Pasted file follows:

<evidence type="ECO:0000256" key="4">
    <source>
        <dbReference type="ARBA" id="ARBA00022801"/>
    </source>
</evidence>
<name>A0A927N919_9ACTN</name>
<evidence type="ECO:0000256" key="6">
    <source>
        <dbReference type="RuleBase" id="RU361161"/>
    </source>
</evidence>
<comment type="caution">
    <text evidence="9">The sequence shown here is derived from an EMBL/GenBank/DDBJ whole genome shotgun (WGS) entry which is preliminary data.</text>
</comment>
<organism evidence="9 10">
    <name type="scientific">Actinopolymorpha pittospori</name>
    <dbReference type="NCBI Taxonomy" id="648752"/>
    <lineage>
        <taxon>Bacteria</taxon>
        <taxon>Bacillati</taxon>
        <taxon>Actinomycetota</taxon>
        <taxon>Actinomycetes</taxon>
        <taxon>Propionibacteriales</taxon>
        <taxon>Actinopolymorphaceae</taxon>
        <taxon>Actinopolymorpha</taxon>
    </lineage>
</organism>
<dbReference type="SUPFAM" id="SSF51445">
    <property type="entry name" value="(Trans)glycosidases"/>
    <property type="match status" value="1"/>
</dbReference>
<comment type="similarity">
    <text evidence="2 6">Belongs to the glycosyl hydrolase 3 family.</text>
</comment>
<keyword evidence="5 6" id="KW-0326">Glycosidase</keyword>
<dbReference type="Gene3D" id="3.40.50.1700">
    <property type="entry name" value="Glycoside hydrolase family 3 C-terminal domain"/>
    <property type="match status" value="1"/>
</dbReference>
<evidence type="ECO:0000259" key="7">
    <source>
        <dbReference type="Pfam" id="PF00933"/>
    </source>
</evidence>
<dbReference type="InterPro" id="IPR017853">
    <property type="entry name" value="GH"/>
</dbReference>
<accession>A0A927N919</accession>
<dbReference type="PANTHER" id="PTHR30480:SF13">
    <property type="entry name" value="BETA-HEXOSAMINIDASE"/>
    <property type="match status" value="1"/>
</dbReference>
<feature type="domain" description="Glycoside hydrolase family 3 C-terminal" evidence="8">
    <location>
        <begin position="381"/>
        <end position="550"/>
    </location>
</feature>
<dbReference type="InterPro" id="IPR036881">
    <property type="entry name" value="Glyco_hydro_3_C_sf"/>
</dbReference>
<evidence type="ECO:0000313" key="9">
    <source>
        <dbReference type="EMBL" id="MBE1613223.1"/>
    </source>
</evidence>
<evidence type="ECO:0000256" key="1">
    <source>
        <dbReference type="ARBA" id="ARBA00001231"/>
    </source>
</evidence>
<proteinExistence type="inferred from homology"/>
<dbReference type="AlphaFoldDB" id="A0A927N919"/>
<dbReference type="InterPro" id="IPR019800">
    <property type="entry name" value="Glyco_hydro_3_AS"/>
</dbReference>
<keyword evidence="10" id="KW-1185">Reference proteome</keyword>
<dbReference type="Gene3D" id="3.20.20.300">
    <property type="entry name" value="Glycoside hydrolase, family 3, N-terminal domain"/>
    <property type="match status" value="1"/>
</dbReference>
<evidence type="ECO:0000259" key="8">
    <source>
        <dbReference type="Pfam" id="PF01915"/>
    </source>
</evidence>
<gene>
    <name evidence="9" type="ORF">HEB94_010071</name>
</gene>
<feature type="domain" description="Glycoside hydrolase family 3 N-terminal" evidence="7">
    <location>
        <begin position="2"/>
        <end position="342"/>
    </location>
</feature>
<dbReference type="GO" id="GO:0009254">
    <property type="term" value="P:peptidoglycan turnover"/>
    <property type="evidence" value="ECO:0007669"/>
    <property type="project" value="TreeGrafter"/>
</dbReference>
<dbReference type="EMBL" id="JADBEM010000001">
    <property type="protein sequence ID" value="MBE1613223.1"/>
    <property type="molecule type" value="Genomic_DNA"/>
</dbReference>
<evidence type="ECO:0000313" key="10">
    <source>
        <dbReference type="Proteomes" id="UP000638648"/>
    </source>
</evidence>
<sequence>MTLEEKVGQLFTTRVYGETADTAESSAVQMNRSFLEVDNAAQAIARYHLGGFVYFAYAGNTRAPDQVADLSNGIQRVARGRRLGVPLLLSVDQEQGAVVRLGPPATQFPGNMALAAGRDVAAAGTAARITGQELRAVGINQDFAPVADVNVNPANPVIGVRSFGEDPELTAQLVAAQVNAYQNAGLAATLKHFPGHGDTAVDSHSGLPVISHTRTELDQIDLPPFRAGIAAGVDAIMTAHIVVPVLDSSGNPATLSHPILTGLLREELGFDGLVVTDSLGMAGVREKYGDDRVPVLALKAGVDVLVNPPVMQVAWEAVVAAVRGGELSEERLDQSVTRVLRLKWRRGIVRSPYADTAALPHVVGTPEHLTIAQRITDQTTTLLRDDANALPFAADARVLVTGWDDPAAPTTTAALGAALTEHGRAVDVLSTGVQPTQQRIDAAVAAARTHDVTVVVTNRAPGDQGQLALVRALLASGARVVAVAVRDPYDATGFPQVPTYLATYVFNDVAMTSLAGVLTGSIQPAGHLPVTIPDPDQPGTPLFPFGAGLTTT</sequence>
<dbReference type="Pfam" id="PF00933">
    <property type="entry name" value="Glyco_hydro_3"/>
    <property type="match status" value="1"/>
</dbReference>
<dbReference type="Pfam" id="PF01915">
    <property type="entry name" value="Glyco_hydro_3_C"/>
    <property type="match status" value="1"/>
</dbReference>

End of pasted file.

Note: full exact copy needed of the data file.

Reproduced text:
<evidence type="ECO:0000256" key="4">
    <source>
        <dbReference type="ARBA" id="ARBA00022801"/>
    </source>
</evidence>
<name>A0A927N919_9ACTN</name>
<evidence type="ECO:0000256" key="6">
    <source>
        <dbReference type="RuleBase" id="RU361161"/>
    </source>
</evidence>
<comment type="caution">
    <text evidence="9">The sequence shown here is derived from an EMBL/GenBank/DDBJ whole genome shotgun (WGS) entry which is preliminary data.</text>
</comment>
<organism evidence="9 10">
    <name type="scientific">Actinopolymorpha pittospori</name>
    <dbReference type="NCBI Taxonomy" id="648752"/>
    <lineage>
        <taxon>Bacteria</taxon>
        <taxon>Bacillati</taxon>
        <taxon>Actinomycetota</taxon>
        <taxon>Actinomycetes</taxon>
        <taxon>Propionibacteriales</taxon>
        <taxon>Actinopolymorphaceae</taxon>
        <taxon>Actinopolymorpha</taxon>
    </lineage>
</organism>
<dbReference type="SUPFAM" id="SSF51445">
    <property type="entry name" value="(Trans)glycosidases"/>
    <property type="match status" value="1"/>
</dbReference>
<comment type="similarity">
    <text evidence="2 6">Belongs to the glycosyl hydrolase 3 family.</text>
</comment>
<keyword evidence="5 6" id="KW-0326">Glycosidase</keyword>
<dbReference type="Gene3D" id="3.40.50.1700">
    <property type="entry name" value="Glycoside hydrolase family 3 C-terminal domain"/>
    <property type="match status" value="1"/>
</dbReference>
<evidence type="ECO:0000259" key="7">
    <source>
        <dbReference type="Pfam" id="PF00933"/>
    </source>
</evidence>
<dbReference type="InterPro" id="IPR017853">
    <property type="entry name" value="GH"/>
</dbReference>
<accession>A0A927N919</accession>
<dbReference type="PANTHER" id="PTHR30480:SF13">
    <property type="entry name" value="BETA-HEXOSAMINIDASE"/>
    <property type="match status" value="1"/>
</dbReference>
<feature type="domain" description="Glycoside hydrolase family 3 C-terminal" evidence="8">
    <location>
        <begin position="381"/>
        <end position="550"/>
    </location>
</feature>
<dbReference type="InterPro" id="IPR036881">
    <property type="entry name" value="Glyco_hydro_3_C_sf"/>
</dbReference>
<evidence type="ECO:0000313" key="9">
    <source>
        <dbReference type="EMBL" id="MBE1613223.1"/>
    </source>
</evidence>
<evidence type="ECO:0000256" key="1">
    <source>
        <dbReference type="ARBA" id="ARBA00001231"/>
    </source>
</evidence>
<proteinExistence type="inferred from homology"/>
<dbReference type="AlphaFoldDB" id="A0A927N919"/>
<dbReference type="InterPro" id="IPR019800">
    <property type="entry name" value="Glyco_hydro_3_AS"/>
</dbReference>
<keyword evidence="10" id="KW-1185">Reference proteome</keyword>
<dbReference type="Gene3D" id="3.20.20.300">
    <property type="entry name" value="Glycoside hydrolase, family 3, N-terminal domain"/>
    <property type="match status" value="1"/>
</dbReference>
<evidence type="ECO:0000259" key="8">
    <source>
        <dbReference type="Pfam" id="PF01915"/>
    </source>
</evidence>
<gene>
    <name evidence="9" type="ORF">HEB94_010071</name>
</gene>
<feature type="domain" description="Glycoside hydrolase family 3 N-terminal" evidence="7">
    <location>
        <begin position="2"/>
        <end position="342"/>
    </location>
</feature>
<dbReference type="GO" id="GO:0009254">
    <property type="term" value="P:peptidoglycan turnover"/>
    <property type="evidence" value="ECO:0007669"/>
    <property type="project" value="TreeGrafter"/>
</dbReference>
<dbReference type="EMBL" id="JADBEM010000001">
    <property type="protein sequence ID" value="MBE1613223.1"/>
    <property type="molecule type" value="Genomic_DNA"/>
</dbReference>
<evidence type="ECO:0000313" key="10">
    <source>
        <dbReference type="Proteomes" id="UP000638648"/>
    </source>
</evidence>
<sequence>MTLEEKVGQLFTTRVYGETADTAESSAVQMNRSFLEVDNAAQAIARYHLGGFVYFAYAGNTRAPDQVADLSNGIQRVARGRRLGVPLLLSVDQEQGAVVRLGPPATQFPGNMALAAGRDVAAAGTAARITGQELRAVGINQDFAPVADVNVNPANPVIGVRSFGEDPELTAQLVAAQVNAYQNAGLAATLKHFPGHGDTAVDSHSGLPVISHTRTELDQIDLPPFRAGIAAGVDAIMTAHIVVPVLDSSGNPATLSHPILTGLLREELGFDGLVVTDSLGMAGVREKYGDDRVPVLALKAGVDVLVNPPVMQVAWEAVVAAVRGGELSEERLDQSVTRVLRLKWRRGIVRSPYADTAALPHVVGTPEHLTIAQRITDQTTTLLRDDANALPFAADARVLVTGWDDPAAPTTTAALGAALTEHGRAVDVLSTGVQPTQQRIDAAVAAARTHDVTVVVTNRAPGDQGQLALVRALLASGARVVAVAVRDPYDATGFPQVPTYLATYVFNDVAMTSLAGVLTGSIQPAGHLPVTIPDPDQPGTPLFPFGAGLTTT</sequence>
<dbReference type="Pfam" id="PF00933">
    <property type="entry name" value="Glyco_hydro_3"/>
    <property type="match status" value="1"/>
</dbReference>
<dbReference type="Pfam" id="PF01915">
    <property type="entry name" value="Glyco_hydro_3_C"/>
    <property type="match status" value="1"/>
</dbReference>